From Up On Poppy Hill

FromUpOnPoppyHill

From Up On Poppy Hill, the latest UK release from widely adored Japanese animation maestros Studio Ghibli, has had some slightly lukewarm reviews but I really loved it. Ghibli’s best known for the brilliant, imaginative and often morally complex fantasy films of Hayao Miyazaki, with Spirited Away and Princess Mononoke in particular appearing frequently on those “movies you must see before you die” lists, but the studio has also produced a number of much more grounded coming-of-age tales set in painstakingly well-realised towns, cities and rural areas of Japan and for my money Poppy Hill is a worthy successor to the gentle but powerfully affecting Only Yesterday* and Whisper Of The Heart. Directed from a script co-written by Hayao by his son Goro Miyazaki (whose previous effort Tales Of Earthsea was a rare Ghibli misfire, although as ever beautiful to look at) it’s set in the early sixties when the Japanese government was using the attention and resources gained by hosting the 1964 Olympics as a mechanism for proving itself as a fully modernised society comfortable with concreting over elements of its culture both honourable and dubious. Our lead character is a bright and resourceful teenage girl called Umi who has taken on the running of a boarding house from her absentee mother, a duty she’s been able to calmly discharge while still keeping up with her schoolwork right until she happens upon the handsome and mysterious Shun, a student activist with whom she has a bit more in common than is immediately apparent. Meanwhile a campaign to save a charming but rundown clubhouse and social centre from demolition is underway and some surprising connections are made.

It’s impossible to imagine any Western studio putting money into any live action film as low-key and subtle as Poppy Hill let alone an animation as rich and gorgeous and detailed as this. Both main plot lines are allowed to develop organically and at a pace that allows you to appreciate the value of the relationships and institutions that are being questioned and the characters for all their elegantly line-drawn and pastel-shaded appearances feel like real, vulnerable people. While the first half an hour or so seems a bit slow, leaving you wondering a little where it’s all going, the set-up scenes turn out to be well worth it, paving the way for a moving drama that’s all the more successful for not featuring any villainous, or even unsympathetic, characters whatsoever. Even the two or three scenes of conflict dodge the bullet marked melodrama by being undermined by some excellent comic touches. I’ll confess I didn’t see where the storyline would end up and found myself feeling decidedly teary when the big cards got laid on the table.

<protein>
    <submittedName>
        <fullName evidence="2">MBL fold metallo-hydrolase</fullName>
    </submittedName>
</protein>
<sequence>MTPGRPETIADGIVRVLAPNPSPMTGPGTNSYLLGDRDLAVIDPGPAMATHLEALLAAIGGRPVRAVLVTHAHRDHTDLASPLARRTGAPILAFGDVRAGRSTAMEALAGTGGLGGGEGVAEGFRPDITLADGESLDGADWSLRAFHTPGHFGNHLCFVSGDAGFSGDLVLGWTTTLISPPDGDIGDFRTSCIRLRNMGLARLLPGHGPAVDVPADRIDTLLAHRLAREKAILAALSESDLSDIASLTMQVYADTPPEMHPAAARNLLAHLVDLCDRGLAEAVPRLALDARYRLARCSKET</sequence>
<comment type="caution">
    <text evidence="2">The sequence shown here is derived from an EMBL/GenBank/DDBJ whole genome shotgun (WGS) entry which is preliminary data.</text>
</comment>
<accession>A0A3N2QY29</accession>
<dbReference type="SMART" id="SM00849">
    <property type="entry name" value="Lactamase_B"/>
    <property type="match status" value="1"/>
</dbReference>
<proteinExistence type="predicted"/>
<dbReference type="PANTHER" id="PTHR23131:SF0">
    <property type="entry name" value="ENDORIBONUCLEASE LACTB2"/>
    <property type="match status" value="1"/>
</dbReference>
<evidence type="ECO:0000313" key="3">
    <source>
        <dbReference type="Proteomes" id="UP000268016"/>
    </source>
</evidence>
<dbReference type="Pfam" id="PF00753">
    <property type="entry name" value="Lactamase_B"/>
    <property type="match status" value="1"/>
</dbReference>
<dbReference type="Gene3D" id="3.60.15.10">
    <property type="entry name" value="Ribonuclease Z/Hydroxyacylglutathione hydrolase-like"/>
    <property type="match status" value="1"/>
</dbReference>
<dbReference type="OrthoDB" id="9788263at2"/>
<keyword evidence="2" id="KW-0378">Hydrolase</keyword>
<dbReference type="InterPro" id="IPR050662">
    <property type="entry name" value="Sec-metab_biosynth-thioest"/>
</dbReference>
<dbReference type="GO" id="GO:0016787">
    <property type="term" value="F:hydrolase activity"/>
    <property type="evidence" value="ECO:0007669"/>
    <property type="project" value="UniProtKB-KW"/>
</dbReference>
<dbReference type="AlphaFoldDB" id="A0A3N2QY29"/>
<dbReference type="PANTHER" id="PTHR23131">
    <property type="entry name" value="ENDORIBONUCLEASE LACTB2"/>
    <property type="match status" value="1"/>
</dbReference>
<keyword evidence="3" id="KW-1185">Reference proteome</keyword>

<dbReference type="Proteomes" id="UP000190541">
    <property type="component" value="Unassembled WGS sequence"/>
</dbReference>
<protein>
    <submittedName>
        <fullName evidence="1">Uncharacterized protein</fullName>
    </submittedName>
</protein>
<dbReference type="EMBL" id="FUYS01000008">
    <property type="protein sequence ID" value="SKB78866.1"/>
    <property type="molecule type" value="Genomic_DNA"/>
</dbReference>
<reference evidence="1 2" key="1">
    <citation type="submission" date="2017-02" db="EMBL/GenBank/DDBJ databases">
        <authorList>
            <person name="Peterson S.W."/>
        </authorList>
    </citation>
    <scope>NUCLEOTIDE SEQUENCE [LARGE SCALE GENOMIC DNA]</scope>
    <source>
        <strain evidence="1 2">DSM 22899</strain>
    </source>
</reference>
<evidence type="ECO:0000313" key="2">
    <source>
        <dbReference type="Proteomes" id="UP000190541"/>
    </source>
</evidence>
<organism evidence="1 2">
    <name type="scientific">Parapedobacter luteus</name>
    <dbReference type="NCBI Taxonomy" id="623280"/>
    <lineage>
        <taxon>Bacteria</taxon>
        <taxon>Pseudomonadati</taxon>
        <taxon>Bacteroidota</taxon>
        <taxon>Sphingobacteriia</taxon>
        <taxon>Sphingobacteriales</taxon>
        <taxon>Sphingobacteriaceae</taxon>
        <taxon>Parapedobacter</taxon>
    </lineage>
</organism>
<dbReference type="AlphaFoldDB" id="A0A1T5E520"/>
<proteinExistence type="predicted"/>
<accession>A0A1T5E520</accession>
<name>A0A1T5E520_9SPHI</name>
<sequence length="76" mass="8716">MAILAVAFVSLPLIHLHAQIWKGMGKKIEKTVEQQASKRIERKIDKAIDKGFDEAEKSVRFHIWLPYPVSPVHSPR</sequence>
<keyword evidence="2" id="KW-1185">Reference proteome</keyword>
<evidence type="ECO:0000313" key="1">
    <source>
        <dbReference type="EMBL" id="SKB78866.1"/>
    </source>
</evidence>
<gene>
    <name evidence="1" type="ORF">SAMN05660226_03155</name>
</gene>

But even if you don’t feel you have to visit the cinema to get emotional scenes of family revelations (you can get all that in Eastenders, surely?) I’d still recommend Poppy Hill for it’s visual sumptuousness and the care and taste with which backdrops and effects and the smallest of incidental bits and bobs have been put on screen. There are some beautiful and haunting flashback and dream sequences here, but just as lovely are the bits where people prepare meals (in how many films have you seen the correct procedure for measuring out a portion of rice?) or mop floors or re-plaster walls or just have a bit of a laugh. This is a film that’s likely to get overlooked in favour of flashier productions when folk are investigating Ghibli’s back catalogue, but really in a lot of ways it’s right up there with the best of them.

* this sensitive portrayal of the choices faced by a troubled young woman isn’t very well known, mainly because the American studio refused to sanction an English language dub due to a reference to menstruation in the script. Enlightened, huh?

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